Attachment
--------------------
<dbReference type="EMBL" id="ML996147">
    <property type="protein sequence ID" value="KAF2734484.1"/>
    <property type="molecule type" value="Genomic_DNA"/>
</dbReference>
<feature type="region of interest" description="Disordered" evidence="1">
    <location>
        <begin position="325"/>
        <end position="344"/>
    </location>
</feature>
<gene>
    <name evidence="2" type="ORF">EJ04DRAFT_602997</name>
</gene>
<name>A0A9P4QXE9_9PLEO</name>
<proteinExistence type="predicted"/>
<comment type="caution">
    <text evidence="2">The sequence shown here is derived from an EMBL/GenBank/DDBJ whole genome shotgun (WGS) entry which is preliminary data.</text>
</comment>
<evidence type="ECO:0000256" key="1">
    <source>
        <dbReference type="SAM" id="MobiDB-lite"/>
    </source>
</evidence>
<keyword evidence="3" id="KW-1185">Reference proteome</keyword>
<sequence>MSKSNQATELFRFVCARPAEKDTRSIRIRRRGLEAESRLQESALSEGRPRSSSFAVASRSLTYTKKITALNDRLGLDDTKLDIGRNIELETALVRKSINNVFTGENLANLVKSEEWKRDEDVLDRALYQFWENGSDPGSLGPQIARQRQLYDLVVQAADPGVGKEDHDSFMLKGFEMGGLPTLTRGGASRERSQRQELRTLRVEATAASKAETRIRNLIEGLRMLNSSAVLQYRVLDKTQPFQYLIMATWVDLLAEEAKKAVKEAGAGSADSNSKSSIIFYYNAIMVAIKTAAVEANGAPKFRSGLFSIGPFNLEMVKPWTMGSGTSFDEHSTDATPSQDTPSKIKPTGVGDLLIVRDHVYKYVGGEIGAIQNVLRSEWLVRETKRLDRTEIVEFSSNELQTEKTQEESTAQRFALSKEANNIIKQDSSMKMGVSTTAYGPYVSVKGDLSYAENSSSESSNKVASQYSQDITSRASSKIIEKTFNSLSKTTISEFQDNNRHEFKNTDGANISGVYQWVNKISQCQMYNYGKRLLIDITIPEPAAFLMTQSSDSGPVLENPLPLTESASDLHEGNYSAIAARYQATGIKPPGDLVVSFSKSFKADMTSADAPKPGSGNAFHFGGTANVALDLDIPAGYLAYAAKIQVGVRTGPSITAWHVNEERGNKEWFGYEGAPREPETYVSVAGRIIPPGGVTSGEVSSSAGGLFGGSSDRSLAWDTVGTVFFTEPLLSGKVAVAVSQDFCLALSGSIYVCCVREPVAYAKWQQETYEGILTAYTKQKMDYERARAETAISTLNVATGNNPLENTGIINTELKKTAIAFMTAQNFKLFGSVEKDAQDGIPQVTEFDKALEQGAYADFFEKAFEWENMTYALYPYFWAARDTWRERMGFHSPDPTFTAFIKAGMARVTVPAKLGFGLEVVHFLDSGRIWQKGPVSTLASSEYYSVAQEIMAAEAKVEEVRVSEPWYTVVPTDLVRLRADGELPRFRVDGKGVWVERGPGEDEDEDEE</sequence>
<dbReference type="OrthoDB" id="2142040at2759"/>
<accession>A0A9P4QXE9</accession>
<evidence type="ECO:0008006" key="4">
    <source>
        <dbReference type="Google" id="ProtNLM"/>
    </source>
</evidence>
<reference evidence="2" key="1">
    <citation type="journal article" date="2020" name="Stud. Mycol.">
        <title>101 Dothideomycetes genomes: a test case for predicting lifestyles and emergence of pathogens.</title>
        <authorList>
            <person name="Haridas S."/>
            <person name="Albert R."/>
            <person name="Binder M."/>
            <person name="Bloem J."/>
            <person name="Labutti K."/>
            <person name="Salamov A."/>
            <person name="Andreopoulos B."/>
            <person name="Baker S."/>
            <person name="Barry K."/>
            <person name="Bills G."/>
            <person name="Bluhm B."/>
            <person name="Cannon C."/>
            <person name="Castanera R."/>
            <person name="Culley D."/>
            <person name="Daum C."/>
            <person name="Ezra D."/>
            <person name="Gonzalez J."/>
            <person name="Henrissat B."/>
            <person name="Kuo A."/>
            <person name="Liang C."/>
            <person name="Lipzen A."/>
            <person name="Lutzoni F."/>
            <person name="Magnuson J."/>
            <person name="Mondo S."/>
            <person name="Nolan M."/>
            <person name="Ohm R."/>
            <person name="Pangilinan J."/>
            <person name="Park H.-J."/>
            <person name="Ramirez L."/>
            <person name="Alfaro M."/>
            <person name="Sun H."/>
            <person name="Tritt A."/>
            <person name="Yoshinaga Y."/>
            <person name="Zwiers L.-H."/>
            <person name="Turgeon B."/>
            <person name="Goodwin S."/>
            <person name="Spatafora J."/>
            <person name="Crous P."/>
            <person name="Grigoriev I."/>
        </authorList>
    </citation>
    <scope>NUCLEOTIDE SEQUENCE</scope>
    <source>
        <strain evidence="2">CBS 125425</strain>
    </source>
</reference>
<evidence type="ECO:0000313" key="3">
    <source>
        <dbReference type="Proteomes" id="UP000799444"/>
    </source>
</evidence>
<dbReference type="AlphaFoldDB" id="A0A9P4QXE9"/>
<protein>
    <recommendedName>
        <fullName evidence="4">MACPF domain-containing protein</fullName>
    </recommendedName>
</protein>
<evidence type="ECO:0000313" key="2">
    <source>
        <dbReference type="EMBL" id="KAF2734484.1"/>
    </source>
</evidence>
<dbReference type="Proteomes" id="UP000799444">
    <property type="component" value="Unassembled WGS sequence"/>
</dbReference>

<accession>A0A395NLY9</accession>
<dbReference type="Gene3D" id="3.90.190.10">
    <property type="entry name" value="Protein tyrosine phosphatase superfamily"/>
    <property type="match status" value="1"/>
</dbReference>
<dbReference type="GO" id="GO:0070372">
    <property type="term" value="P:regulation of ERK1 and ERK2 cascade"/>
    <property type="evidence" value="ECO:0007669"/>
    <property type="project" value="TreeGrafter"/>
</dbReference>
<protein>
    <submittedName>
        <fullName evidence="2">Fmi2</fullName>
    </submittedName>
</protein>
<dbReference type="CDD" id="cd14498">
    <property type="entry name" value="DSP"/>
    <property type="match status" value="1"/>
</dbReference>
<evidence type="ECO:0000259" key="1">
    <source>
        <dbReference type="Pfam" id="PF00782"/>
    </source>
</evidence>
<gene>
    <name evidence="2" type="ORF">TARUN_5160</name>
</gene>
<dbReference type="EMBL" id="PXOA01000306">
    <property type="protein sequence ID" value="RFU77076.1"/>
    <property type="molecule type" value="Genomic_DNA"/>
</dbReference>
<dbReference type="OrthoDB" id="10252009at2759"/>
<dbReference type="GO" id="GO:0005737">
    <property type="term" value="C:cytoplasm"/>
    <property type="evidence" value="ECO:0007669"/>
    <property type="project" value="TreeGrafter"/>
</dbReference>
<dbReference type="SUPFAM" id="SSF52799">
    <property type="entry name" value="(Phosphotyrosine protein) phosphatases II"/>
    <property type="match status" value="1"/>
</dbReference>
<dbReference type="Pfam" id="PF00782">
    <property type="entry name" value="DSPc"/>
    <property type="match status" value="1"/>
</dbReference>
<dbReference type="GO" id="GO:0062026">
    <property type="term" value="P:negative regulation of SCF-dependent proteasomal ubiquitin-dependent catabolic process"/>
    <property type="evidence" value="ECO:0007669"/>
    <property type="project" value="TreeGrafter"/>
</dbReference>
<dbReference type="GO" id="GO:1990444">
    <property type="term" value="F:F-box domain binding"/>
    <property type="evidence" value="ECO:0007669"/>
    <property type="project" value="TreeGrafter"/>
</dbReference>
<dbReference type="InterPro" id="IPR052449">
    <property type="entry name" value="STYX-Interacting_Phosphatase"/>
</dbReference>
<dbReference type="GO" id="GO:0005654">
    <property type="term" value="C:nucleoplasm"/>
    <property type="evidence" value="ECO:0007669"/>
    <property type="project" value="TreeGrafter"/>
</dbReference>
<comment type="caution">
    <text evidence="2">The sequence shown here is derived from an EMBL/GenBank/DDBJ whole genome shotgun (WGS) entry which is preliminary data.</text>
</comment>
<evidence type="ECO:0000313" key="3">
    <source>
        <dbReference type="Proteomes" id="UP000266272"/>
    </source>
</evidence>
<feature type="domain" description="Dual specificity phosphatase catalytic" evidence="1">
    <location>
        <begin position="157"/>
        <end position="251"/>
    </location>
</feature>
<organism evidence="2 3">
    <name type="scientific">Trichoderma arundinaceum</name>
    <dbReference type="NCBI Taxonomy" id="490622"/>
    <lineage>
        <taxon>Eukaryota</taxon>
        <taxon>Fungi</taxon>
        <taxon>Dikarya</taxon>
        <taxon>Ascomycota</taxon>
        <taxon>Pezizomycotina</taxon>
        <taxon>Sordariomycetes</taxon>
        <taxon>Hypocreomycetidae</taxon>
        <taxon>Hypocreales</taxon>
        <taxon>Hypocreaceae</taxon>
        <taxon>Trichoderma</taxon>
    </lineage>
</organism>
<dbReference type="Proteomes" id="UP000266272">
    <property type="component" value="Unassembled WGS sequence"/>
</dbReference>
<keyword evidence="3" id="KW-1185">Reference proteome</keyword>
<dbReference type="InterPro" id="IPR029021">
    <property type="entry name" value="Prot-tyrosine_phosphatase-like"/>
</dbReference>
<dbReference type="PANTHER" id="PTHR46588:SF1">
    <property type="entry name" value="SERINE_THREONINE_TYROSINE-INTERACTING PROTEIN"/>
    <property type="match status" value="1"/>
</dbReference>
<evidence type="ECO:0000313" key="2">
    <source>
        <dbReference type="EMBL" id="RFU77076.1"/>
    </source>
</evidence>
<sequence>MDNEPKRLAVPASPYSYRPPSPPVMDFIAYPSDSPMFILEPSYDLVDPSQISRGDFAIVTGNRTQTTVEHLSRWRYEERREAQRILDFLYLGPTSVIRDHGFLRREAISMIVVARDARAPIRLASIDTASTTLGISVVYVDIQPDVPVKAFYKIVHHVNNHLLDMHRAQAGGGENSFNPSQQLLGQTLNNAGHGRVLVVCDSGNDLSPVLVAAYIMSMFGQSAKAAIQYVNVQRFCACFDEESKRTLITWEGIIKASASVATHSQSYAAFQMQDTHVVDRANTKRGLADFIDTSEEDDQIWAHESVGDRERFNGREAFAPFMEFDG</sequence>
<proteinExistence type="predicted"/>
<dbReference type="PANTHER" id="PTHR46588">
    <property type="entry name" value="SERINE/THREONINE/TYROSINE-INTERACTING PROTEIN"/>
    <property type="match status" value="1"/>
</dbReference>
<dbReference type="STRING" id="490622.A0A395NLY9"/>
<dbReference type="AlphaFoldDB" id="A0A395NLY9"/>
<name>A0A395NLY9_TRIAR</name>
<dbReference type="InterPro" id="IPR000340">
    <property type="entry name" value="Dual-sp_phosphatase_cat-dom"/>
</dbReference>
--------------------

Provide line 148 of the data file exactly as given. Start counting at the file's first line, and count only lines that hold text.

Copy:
    <property type="term" value="P:negative regulation of SCF-dependent proteasomal ubiquitin-dependent catabolic process"/>